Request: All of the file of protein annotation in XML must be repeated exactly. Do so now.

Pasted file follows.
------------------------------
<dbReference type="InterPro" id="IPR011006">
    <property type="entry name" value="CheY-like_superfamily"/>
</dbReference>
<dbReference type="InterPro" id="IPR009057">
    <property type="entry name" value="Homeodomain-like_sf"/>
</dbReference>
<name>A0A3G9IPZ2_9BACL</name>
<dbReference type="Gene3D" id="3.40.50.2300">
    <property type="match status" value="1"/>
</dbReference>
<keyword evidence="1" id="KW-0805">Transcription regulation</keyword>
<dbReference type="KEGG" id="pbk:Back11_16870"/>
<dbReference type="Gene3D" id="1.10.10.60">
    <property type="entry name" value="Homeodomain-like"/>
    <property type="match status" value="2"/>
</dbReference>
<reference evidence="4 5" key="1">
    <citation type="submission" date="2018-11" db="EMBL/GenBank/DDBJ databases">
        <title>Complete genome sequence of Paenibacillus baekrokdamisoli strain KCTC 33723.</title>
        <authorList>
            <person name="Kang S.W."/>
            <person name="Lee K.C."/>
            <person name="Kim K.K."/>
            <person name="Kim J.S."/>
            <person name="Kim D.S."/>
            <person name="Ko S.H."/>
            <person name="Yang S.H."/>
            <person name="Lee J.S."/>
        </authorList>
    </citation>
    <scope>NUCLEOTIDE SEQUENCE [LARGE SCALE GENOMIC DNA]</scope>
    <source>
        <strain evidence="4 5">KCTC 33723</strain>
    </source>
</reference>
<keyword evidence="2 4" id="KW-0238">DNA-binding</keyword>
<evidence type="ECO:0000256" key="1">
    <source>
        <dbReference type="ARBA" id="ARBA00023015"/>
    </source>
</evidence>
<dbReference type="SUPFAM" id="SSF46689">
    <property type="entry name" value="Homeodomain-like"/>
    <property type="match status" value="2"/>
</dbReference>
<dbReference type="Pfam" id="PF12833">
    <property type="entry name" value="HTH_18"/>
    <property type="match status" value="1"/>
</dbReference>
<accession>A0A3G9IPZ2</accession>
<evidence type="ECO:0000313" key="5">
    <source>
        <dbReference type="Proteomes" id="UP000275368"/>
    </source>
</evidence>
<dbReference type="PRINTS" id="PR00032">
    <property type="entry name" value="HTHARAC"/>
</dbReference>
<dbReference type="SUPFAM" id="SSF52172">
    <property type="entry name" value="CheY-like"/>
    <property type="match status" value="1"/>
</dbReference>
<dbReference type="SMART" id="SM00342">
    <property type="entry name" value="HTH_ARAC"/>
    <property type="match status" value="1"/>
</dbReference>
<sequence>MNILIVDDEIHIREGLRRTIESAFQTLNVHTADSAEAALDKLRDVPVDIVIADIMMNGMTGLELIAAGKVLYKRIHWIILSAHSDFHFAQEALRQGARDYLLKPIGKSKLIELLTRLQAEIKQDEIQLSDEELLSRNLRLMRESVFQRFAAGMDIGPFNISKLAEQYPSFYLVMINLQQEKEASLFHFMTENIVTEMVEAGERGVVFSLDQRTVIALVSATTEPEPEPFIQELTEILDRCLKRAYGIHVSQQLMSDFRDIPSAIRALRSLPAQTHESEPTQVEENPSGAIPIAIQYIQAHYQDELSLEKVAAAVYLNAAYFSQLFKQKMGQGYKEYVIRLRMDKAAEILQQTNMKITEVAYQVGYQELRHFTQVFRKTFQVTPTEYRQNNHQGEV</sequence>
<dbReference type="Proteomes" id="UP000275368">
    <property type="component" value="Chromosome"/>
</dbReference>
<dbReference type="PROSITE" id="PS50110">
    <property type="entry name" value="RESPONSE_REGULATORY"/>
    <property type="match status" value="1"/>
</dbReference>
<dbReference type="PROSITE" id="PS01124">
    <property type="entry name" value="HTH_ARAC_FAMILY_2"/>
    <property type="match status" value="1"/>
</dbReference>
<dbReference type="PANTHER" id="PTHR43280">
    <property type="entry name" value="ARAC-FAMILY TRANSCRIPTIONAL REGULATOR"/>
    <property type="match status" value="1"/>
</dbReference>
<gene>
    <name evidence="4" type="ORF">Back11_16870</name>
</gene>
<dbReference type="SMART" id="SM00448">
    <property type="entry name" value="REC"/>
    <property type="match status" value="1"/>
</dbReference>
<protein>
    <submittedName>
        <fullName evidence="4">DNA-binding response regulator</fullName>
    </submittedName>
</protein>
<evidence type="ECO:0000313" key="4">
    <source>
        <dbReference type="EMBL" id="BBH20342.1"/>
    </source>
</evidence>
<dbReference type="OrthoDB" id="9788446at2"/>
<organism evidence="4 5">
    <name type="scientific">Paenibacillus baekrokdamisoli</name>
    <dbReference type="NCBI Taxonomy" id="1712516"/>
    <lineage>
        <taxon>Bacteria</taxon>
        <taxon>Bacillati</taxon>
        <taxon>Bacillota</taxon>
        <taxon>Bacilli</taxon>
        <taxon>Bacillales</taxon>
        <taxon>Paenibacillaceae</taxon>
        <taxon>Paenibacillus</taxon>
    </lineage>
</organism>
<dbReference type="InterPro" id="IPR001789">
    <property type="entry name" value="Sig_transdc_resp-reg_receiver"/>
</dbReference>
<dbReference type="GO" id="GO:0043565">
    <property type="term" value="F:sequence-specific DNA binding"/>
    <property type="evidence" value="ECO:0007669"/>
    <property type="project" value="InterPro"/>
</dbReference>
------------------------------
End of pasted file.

<dbReference type="InterPro" id="IPR011006">
    <property type="entry name" value="CheY-like_superfamily"/>
</dbReference>
<dbReference type="InterPro" id="IPR009057">
    <property type="entry name" value="Homeodomain-like_sf"/>
</dbReference>
<name>A0A3G9IPZ2_9BACL</name>
<dbReference type="Gene3D" id="3.40.50.2300">
    <property type="match status" value="1"/>
</dbReference>
<keyword evidence="1" id="KW-0805">Transcription regulation</keyword>
<dbReference type="KEGG" id="pbk:Back11_16870"/>
<dbReference type="Gene3D" id="1.10.10.60">
    <property type="entry name" value="Homeodomain-like"/>
    <property type="match status" value="2"/>
</dbReference>
<reference evidence="4 5" key="1">
    <citation type="submission" date="2018-11" db="EMBL/GenBank/DDBJ databases">
        <title>Complete genome sequence of Paenibacillus baekrokdamisoli strain KCTC 33723.</title>
        <authorList>
            <person name="Kang S.W."/>
            <person name="Lee K.C."/>
            <person name="Kim K.K."/>
            <person name="Kim J.S."/>
            <person name="Kim D.S."/>
            <person name="Ko S.H."/>
            <person name="Yang S.H."/>
            <person name="Lee J.S."/>
        </authorList>
    </citation>
    <scope>NUCLEOTIDE SEQUENCE [LARGE SCALE GENOMIC DNA]</scope>
    <source>
        <strain evidence="4 5">KCTC 33723</strain>
    </source>
</reference>
<keyword evidence="2 4" id="KW-0238">DNA-binding</keyword>
<evidence type="ECO:0000256" key="1">
    <source>
        <dbReference type="ARBA" id="ARBA00023015"/>
    </source>
</evidence>
<dbReference type="SUPFAM" id="SSF46689">
    <property type="entry name" value="Homeodomain-like"/>
    <property type="match status" value="2"/>
</dbReference>
<dbReference type="Pfam" id="PF12833">
    <property type="entry name" value="HTH_18"/>
    <property type="match status" value="1"/>
</dbReference>
<accession>A0A3G9IPZ2</accession>
<evidence type="ECO:0000313" key="5">
    <source>
        <dbReference type="Proteomes" id="UP000275368"/>
    </source>
</evidence>
<dbReference type="PRINTS" id="PR00032">
    <property type="entry name" value="HTHARAC"/>
</dbReference>
<dbReference type="SUPFAM" id="SSF52172">
    <property type="entry name" value="CheY-like"/>
    <property type="match status" value="1"/>
</dbReference>
<dbReference type="SMART" id="SM00342">
    <property type="entry name" value="HTH_ARAC"/>
    <property type="match status" value="1"/>
</dbReference>
<sequence>MNILIVDDEIHIREGLRRTIESAFQTLNVHTADSAEAALDKLRDVPVDIVIADIMMNGMTGLELIAAGKVLYKRIHWIILSAHSDFHFAQEALRQGARDYLLKPIGKSKLIELLTRLQAEIKQDEIQLSDEELLSRNLRLMRESVFQRFAAGMDIGPFNISKLAEQYPSFYLVMINLQQEKEASLFHFMTENIVTEMVEAGERGVVFSLDQRTVIALVSATTEPEPEPFIQELTEILDRCLKRAYGIHVSQQLMSDFRDIPSAIRALRSLPAQTHESEPTQVEENPSGAIPIAIQYIQAHYQDELSLEKVAAAVYLNAAYFSQLFKQKMGQGYKEYVIRLRMDKAAEILQQTNMKITEVAYQVGYQELRHFTQVFRKTFQVTPTEYRQNNHQGEV</sequence>
<dbReference type="Proteomes" id="UP000275368">
    <property type="component" value="Chromosome"/>
</dbReference>
<dbReference type="PROSITE" id="PS50110">
    <property type="entry name" value="RESPONSE_REGULATORY"/>
    <property type="match status" value="1"/>
</dbReference>
<dbReference type="PROSITE" id="PS01124">
    <property type="entry name" value="HTH_ARAC_FAMILY_2"/>
    <property type="match status" value="1"/>
</dbReference>
<dbReference type="PANTHER" id="PTHR43280">
    <property type="entry name" value="ARAC-FAMILY TRANSCRIPTIONAL REGULATOR"/>
    <property type="match status" value="1"/>
</dbReference>
<gene>
    <name evidence="4" type="ORF">Back11_16870</name>
</gene>
<dbReference type="SMART" id="SM00448">
    <property type="entry name" value="REC"/>
    <property type="match status" value="1"/>
</dbReference>
<protein>
    <submittedName>
        <fullName evidence="4">DNA-binding response regulator</fullName>
    </submittedName>
</protein>
<evidence type="ECO:0000313" key="4">
    <source>
        <dbReference type="EMBL" id="BBH20342.1"/>
    </source>
</evidence>
<dbReference type="OrthoDB" id="9788446at2"/>
<organism evidence="4 5">
    <name type="scientific">Paenibacillus baekrokdamisoli</name>
    <dbReference type="NCBI Taxonomy" id="1712516"/>
    <lineage>
        <taxon>Bacteria</taxon>
        <taxon>Bacillati</taxon>
        <taxon>Bacillota</taxon>
        <taxon>Bacilli</taxon>
        <taxon>Bacillales</taxon>
        <taxon>Paenibacillaceae</taxon>
        <taxon>Paenibacillus</taxon>
    </lineage>
</organism>
<dbReference type="InterPro" id="IPR001789">
    <property type="entry name" value="Sig_transdc_resp-reg_receiver"/>
</dbReference>
<dbReference type="GO" id="GO:0043565">
    <property type="term" value="F:sequence-specific DNA binding"/>
    <property type="evidence" value="ECO:0007669"/>
    <property type="project" value="InterPro"/>
</dbReference>